This is the most difficult part of homebrewing, its also the most passive, so its often forgotten. When you are fermenting you need to make sure your yeast is consistently at the temperature range its most happy at.
A lot of yeast becomes unhappy past 75 degrees. So you will need to make sure it never goes above that. It can be difficult in hot climates so make sure this is followed.
Alternatively make sure the yeast you are using does not have a lower temperature range. Many lagers need to be fermented at much lower temperatures. Sometimes they need to even have their temperature adjusted. In these cases it is highly recommended to have temperature control.
Masking Extract Twang
Not everyone experiences the extract twang when brewing with extract, but that doesn’t mean it doesn’t still exist in the beer. They could just be masking it with other flavors so its almost nonexistent in the flavor profile. To the untrained tongue its like it isnt there.
Some ways people have managed to mask their home brew twang is by dry hopping and steeping specialty grains.
Dry hopping can add to the aroma and taste by adding the fruity and spicy notes in the hops. While specialty grains can add flavor to the overall beer giving it a deeper flavor that could mask the off taste.
You might even be able to use fruit or spices to mask the twang, but it could create a very overpowering and off balanced beer.
Dry Malt Extract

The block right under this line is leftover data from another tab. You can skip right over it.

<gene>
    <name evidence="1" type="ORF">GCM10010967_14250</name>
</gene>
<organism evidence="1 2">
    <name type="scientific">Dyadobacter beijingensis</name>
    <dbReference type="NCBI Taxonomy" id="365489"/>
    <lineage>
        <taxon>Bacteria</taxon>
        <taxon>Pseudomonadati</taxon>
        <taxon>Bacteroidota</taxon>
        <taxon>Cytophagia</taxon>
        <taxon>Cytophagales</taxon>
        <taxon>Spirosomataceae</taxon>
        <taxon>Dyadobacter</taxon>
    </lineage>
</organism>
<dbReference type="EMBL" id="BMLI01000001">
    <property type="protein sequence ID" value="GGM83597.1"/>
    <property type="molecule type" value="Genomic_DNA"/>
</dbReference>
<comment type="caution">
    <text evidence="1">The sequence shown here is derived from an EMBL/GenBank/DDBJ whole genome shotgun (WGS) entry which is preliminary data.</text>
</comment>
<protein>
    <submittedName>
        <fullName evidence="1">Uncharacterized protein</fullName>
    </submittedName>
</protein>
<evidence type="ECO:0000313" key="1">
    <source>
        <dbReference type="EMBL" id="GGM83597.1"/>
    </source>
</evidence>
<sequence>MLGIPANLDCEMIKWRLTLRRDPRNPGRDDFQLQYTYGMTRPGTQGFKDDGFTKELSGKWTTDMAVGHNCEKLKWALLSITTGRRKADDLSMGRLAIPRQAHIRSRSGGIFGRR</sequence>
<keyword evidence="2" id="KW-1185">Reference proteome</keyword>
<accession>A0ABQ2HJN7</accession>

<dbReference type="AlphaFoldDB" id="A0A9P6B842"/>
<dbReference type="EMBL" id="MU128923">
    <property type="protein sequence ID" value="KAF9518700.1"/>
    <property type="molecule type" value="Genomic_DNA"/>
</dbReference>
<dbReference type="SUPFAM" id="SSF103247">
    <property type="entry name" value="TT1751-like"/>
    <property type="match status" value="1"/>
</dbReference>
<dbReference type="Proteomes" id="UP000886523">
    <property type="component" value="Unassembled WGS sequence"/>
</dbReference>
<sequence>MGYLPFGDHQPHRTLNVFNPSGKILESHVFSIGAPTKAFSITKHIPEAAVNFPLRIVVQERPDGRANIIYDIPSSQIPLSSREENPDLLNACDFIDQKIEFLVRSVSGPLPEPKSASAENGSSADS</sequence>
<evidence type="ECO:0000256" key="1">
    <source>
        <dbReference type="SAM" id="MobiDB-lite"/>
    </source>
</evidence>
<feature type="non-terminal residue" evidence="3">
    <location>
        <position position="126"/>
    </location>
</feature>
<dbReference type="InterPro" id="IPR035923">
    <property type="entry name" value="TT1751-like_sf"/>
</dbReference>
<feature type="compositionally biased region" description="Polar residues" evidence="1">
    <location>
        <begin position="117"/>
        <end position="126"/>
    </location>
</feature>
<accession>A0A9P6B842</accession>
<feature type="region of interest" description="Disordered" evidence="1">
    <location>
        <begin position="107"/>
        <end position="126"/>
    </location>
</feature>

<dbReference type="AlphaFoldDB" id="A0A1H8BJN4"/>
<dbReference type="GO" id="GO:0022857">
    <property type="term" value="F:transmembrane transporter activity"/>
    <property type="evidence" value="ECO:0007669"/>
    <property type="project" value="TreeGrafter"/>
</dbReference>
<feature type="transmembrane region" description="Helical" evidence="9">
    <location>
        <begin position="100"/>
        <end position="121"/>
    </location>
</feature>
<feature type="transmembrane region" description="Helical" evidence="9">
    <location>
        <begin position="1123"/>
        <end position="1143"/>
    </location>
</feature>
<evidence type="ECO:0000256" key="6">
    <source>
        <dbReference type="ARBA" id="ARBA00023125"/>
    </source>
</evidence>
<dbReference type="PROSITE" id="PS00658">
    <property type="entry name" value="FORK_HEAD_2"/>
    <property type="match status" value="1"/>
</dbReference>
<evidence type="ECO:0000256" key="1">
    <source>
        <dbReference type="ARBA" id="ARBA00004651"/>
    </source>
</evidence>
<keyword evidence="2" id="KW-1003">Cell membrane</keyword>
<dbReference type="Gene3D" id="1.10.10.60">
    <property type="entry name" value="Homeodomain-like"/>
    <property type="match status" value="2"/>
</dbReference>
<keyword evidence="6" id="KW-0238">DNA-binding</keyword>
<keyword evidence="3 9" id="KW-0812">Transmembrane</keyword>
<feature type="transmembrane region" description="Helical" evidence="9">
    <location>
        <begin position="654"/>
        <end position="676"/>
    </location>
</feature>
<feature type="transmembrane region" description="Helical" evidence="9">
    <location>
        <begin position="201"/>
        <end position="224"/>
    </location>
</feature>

Dry malt extract tends to have a better shelf life than liquid malt extract. Because its only about 2 percent water it keeps better. But as soon as its exposed to the air it begins to take on moisture.
DME might be best utilized in smaller portions rather than purchasing in bulk for this very reason. If it can be kept dry it might not become an issue though.
Its been reported that many people seem to get rid of the off taste twang by purely switching to dry malt extract. There may be a few reasons for this but probably two that are most notable.
- Dry Malt Extract Lasts Longer.
- It’s easier to add to a boil.
Local home brew shops typically have lower product turnover, especially i more rural areas. This leads to lower quality ingredients. Since DME lasts longer its probably more profitable and has better turnover within its life span.
This could lead to the thought that DME is better, when its actually just inventory turnover, and expiration dates that are truly to blame.
Since dry malt doesn’t clump and can be spread into the boil much more easily it leads to less scorching and unfermentable sugar. Its low moisture also means it has less of a problem with temperature fluctuations in storage leading to an overall cleaner product being added to the boil.
Even All Grain Can Experience Twang
The other day my buddy had his homebrew evaluated by a local microbrewery. The Microbrewer commented that it was delicious and didn’t have any off flavors.
The off flavors he was referring to was that butter/caramel taste that homebrews often have. I wondered, if he brewed all grain why would this even be a problem?